“The 1% point rise in mortgage interest rates will not be enough to cause a significant deterioration in affordability,” he said. “We estimate that the average monthly mortgage payment equates to around 15% of median family income. We expect this to rise to no more than 18% by the end of next year.”

Home purchase applications once again weathered the rise in interest rates by edging up by 1% in June from May’s levels.

“The pace of growth has certainly slowed, and there is still a significant gap between applications and home sales. Nonetheless, the conditions seem to be in place for a more meaningful, sustained upturn,” he said.

For the first time in at least five years, most consumers think that now would be a good time to sell a home, if recent surveys are right.

May home prices nationwide, including distressed sales, increased by 6.3% in May 2015 compared with May 2014, according to the home price report from CoreLogic (CLGX).

This change represents 39 months of consecutive year-over-year increases in home prices nationally. On a month-over-month basis, home prices nationwide, including distressed sales, increased by 1.7% in May 2015 compared with April 2015.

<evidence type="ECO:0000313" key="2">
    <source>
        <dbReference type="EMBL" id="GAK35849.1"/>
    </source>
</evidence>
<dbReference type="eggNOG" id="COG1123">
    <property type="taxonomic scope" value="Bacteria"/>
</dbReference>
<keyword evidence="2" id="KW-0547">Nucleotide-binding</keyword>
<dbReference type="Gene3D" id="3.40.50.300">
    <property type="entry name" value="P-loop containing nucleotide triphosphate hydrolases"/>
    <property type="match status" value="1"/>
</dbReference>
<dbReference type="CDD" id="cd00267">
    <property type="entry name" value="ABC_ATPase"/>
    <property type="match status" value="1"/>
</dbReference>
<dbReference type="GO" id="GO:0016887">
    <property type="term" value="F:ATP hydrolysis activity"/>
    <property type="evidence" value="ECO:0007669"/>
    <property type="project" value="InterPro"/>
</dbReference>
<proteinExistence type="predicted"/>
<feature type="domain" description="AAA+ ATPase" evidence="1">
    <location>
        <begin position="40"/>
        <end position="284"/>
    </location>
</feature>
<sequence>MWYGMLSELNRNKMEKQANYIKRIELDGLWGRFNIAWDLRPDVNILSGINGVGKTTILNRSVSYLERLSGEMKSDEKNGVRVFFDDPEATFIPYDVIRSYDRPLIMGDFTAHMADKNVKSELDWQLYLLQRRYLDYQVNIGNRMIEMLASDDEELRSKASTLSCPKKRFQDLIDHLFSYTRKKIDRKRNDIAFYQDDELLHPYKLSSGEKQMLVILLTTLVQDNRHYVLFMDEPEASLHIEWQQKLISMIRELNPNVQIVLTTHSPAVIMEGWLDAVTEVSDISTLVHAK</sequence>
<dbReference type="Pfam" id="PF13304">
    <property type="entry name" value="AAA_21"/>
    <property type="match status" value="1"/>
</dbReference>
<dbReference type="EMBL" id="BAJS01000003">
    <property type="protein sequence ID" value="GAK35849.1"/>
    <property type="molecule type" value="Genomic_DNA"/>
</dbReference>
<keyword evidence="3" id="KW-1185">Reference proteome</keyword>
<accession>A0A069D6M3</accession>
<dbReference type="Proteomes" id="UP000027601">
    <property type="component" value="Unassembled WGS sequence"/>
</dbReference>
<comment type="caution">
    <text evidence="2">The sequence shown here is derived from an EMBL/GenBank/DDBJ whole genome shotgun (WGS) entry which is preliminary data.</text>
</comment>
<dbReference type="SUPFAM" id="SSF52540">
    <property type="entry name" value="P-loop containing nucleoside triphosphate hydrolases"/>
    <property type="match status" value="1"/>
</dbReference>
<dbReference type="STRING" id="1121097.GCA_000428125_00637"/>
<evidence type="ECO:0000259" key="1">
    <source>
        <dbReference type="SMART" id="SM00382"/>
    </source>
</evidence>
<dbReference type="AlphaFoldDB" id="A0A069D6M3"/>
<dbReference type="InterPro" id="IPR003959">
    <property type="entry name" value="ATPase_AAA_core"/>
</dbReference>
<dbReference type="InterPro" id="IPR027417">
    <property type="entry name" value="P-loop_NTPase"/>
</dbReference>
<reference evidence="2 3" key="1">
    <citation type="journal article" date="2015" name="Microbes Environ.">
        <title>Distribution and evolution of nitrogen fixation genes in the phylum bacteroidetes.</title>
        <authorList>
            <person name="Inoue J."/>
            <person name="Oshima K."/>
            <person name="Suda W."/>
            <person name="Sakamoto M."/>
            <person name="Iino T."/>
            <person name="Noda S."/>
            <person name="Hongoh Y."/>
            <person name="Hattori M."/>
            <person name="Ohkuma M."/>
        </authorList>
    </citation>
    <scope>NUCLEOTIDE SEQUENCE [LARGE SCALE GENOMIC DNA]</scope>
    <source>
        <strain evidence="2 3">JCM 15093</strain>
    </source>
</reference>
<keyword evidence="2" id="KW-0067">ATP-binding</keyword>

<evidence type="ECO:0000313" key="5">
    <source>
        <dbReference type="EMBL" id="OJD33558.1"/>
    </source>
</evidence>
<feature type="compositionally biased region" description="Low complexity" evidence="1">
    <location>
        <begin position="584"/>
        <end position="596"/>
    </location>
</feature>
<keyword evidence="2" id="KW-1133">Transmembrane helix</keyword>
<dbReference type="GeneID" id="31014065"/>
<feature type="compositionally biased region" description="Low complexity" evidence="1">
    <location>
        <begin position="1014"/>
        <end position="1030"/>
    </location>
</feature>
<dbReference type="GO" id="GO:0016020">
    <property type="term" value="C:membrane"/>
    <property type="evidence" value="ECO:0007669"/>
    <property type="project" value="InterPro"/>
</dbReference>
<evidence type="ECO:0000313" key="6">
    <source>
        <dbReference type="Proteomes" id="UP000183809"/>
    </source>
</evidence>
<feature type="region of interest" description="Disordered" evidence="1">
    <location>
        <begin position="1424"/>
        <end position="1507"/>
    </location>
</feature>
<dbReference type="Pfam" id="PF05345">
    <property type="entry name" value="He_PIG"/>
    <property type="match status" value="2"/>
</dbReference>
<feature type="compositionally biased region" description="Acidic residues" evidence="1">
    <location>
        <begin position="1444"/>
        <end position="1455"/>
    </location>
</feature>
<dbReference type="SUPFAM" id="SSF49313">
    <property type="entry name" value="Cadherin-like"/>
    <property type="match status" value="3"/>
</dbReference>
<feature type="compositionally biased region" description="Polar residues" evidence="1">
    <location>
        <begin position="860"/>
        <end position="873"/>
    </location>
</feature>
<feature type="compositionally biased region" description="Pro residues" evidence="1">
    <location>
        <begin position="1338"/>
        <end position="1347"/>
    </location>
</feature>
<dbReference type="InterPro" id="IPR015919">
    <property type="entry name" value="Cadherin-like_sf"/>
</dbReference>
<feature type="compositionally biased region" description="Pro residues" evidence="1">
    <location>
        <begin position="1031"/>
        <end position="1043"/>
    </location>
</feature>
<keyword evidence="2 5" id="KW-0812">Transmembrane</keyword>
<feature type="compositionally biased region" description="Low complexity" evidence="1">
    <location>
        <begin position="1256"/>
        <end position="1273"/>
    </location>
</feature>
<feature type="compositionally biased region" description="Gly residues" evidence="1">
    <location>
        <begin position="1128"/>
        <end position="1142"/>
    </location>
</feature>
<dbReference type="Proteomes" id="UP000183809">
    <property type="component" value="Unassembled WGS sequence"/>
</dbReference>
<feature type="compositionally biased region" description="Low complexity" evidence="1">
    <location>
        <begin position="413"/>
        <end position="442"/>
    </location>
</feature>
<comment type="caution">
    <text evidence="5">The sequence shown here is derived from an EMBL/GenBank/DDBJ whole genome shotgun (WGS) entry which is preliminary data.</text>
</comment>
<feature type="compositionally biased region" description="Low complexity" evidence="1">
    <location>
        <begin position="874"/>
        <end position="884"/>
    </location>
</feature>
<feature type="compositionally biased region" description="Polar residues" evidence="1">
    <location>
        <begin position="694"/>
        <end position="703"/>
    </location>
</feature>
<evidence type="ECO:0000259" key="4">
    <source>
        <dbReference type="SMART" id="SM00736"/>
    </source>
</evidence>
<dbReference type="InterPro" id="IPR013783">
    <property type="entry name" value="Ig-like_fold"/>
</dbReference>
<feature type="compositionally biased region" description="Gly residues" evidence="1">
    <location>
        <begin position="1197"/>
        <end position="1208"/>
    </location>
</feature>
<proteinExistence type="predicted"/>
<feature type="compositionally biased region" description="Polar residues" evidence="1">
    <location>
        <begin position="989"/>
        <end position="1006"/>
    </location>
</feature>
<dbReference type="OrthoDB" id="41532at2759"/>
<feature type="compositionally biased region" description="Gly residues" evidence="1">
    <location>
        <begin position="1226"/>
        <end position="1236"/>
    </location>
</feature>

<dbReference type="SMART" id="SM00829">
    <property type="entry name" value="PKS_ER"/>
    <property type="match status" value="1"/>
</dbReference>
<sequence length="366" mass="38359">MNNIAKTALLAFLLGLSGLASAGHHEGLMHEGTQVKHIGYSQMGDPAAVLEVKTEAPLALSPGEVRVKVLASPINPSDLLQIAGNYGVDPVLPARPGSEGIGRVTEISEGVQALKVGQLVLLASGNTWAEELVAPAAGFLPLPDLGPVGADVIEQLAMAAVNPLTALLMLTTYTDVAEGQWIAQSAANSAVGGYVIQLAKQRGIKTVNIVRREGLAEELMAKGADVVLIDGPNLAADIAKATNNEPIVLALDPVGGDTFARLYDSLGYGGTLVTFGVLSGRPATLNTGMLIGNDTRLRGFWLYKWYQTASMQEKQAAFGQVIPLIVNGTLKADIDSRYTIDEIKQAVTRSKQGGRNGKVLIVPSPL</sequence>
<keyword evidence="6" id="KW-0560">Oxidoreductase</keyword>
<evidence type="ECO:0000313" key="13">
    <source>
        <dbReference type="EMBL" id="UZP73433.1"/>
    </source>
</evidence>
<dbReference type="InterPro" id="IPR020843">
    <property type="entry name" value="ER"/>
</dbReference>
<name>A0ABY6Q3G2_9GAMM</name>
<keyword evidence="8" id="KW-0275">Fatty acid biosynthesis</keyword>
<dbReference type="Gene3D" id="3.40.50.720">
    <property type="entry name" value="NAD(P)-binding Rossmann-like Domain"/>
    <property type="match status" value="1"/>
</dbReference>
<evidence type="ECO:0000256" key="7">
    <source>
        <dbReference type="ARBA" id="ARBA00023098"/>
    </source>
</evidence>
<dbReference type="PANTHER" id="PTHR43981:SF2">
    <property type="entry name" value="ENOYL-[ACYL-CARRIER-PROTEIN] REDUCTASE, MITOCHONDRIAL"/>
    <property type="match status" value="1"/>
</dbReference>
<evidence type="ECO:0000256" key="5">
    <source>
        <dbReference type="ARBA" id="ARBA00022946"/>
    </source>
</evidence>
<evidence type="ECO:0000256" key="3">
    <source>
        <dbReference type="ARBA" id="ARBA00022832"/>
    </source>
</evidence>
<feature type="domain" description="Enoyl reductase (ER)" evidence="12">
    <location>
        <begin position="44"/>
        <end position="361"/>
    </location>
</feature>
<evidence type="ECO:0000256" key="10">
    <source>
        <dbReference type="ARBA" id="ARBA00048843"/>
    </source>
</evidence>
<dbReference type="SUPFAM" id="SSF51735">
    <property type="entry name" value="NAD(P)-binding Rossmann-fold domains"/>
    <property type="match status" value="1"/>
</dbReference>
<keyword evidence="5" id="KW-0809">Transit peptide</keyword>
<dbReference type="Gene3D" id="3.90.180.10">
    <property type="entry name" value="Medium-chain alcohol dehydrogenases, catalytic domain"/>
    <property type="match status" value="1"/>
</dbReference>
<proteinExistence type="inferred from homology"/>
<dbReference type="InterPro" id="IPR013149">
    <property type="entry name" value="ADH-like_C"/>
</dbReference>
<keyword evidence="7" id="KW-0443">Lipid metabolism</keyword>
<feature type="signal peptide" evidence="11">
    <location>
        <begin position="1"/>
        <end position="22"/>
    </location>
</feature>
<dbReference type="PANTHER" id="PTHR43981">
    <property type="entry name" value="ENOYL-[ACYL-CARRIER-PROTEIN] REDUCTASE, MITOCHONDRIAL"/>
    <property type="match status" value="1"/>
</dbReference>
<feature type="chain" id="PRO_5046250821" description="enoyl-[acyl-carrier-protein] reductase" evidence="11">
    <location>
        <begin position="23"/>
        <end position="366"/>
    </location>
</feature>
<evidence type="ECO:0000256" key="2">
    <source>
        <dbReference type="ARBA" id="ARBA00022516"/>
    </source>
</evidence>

“Mortgage rates on 30-year fixed-rate loans remained below 4% through May, helping to fuel home-purchase activity,” said Frank Nothaft, chief economist for CoreLogic. “Our homes-for-sale listing data shows that markets with high demand and limited supply, such as San Francisco, are recording double-digit appreciation rates over the past year.”

The surge in the rate of monthly price gains shown by the CoreLogic index at the start of the year always looked odd when the economy contracted in the first quarter and consumer spending was unusually weak, Stansfield said.

Are Millennials sold on using a real estate agent?

Yes, but it’s a close call

Do Millennials, or first-time homebuyers for that matter, want to use a real estate agent? The majority do, but it’s a pretty close call.

This seems to be a reoccurring debate in the market as firms like Zillow (Z) or Redfin start to offer a lot more options in online shopping.

Digital Risk recently conducted a housing survey on Millennials in the housing market, surveying 1,344 Millennials who are between the ages of 18 and 34, distributed nationally by their age, gender and census geography.

The survey asked three telling questions about the role of real estate agents:

  1. Where did you find the home you most recently purchased?
  2. Would you prefer to search for a home through a real estate agent or on your own?
  3. What resources did you find most helpful in your home search?

This first set of charts includes all the responses from Millennials.

Click to enlarge

Digital Risk

Digital Risk

Digital Risk

This second set of charts breaks out respondents who are interested in purchasing a home within the next five years.